Cracking the Entrepreneur Code
[Editor's Note: This article is a lightly edited transcript of a talk delivered by Ryan Howard, founder and CEO of Practice Fusion, at Morgenthaler Ventures' DC to VC Healthcare IT Showcase on September 22, 2011.]
At Practice Fusion, it took us three years to get to our first million dollars in revenue. Electronic health records is a hard market to crack and I was incredibly naïve. But here are seven lessons I learned along the way.
Know your rock bottom and know your pain threshold. I was watching The Wire, and a woman at a Narcotics Anonymous meeting was saying, “I set a rock bottom I would never go below,” but she kept going below it. What I’ve learned in this process is that your company will be an addiction. Think up front about how far you are willing to go. Will you sell your house? Your car? Give up time with your friends? Family? In 2008, we were close to going out of business. I’d sold my house and car and had another house in foreclosure. I was in denial a lot. I’d gotten into a motorcycle accident a few years earlier. The settlement check came and I used the check to make payroll. When we got funded I was four years behind on my taxes and needed two root canals. What are you willing to give to pursue your dream? You will most likely have to go beyond that.
Pitchman. Imagine the world five to 10 years from now. Imagine customers using your thing. It’s a reality. Now, come back into the present and sum it all up in a sentence. Know your pitch. Ours is “free, web-based electronic health records.” That sounds super obvious, but it took us years to master it. One old pitch line was “collaborative healthcare solutions”—which is directly from the Dilbert guide on how not do it. My ability or inability to convey the vision and goals of the company and the product was make-or-break for my abilty to close funding, attract press, and build product. Get comfortable pitching. A lot of people aren’t. My poor director of PR, Emily Peters, has to deal with me before every presentation. I don’t like doing this. It’s so far out of my comfort zone. I have to suck it up.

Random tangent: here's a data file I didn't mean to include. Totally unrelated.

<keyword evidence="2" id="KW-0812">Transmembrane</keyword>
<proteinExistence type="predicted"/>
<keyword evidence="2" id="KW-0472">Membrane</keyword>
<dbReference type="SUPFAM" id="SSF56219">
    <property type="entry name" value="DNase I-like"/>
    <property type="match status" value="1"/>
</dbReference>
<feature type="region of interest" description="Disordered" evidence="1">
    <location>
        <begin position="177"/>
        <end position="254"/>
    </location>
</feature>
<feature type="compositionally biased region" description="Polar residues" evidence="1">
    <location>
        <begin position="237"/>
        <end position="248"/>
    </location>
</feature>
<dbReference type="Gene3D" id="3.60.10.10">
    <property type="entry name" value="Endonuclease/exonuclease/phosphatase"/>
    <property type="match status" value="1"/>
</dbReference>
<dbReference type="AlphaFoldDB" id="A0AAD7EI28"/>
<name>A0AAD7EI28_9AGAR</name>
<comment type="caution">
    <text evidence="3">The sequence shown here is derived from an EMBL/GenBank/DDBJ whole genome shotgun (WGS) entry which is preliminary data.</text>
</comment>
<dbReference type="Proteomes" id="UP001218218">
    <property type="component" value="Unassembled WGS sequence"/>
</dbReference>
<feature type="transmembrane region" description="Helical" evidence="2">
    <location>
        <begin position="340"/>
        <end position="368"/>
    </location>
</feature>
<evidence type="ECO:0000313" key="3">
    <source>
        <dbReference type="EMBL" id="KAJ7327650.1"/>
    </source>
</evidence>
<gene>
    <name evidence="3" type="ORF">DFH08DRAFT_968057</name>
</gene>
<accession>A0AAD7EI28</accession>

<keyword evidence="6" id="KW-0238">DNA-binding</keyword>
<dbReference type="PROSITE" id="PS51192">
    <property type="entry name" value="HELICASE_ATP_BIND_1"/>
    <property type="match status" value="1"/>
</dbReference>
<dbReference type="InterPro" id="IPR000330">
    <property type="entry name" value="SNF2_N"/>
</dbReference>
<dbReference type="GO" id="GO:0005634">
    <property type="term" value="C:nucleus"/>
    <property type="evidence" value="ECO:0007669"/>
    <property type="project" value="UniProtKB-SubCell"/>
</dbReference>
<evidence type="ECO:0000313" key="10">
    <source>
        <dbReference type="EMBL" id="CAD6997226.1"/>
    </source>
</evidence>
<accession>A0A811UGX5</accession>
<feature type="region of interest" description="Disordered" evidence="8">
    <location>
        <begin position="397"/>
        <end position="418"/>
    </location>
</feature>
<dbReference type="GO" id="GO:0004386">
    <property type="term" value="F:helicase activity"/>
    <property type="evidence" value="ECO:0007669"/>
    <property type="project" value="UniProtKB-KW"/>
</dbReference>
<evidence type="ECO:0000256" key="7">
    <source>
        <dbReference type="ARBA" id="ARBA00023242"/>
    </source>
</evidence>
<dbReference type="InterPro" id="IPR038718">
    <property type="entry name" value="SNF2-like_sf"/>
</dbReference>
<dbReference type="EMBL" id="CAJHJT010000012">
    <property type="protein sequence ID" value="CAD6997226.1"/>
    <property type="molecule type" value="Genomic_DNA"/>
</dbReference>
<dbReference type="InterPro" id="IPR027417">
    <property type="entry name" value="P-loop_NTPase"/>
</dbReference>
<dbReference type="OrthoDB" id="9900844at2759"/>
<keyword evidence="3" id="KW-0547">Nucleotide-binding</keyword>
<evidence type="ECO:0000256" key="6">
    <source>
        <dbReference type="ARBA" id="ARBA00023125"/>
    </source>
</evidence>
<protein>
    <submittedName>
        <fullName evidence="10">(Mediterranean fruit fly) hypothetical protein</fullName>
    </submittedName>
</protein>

People want to believe the hype. The Catch-22 of being a founder is that you can’t get funded unless you have a product, and you can’t get a product unless you have funding. It’s a terrible thing. One day a journalist from Healthcare IT News called me up and said ‘”I heard you guys are potentially releasing a free EHR.” We told her about it and she wrote it up, and it got into two more articles, and I realized that the value of having something written is tremendous. Investors started calling me. Partners started calling me. It started leading to other press. When you don’t have any other exposure, press is currency. I would download e-mail spiders, put in @wsj.com, scrape everyone at the Wall Street Journal and the New York Times, and spam them with press releases. I couldn’t afford to put it on the wire. I made 100 phone calls a day. When I finally would get another press hit, that was gold. When another party writes about you, everyone accepts it as the truth, somehow. I’d take that article and … Next Page »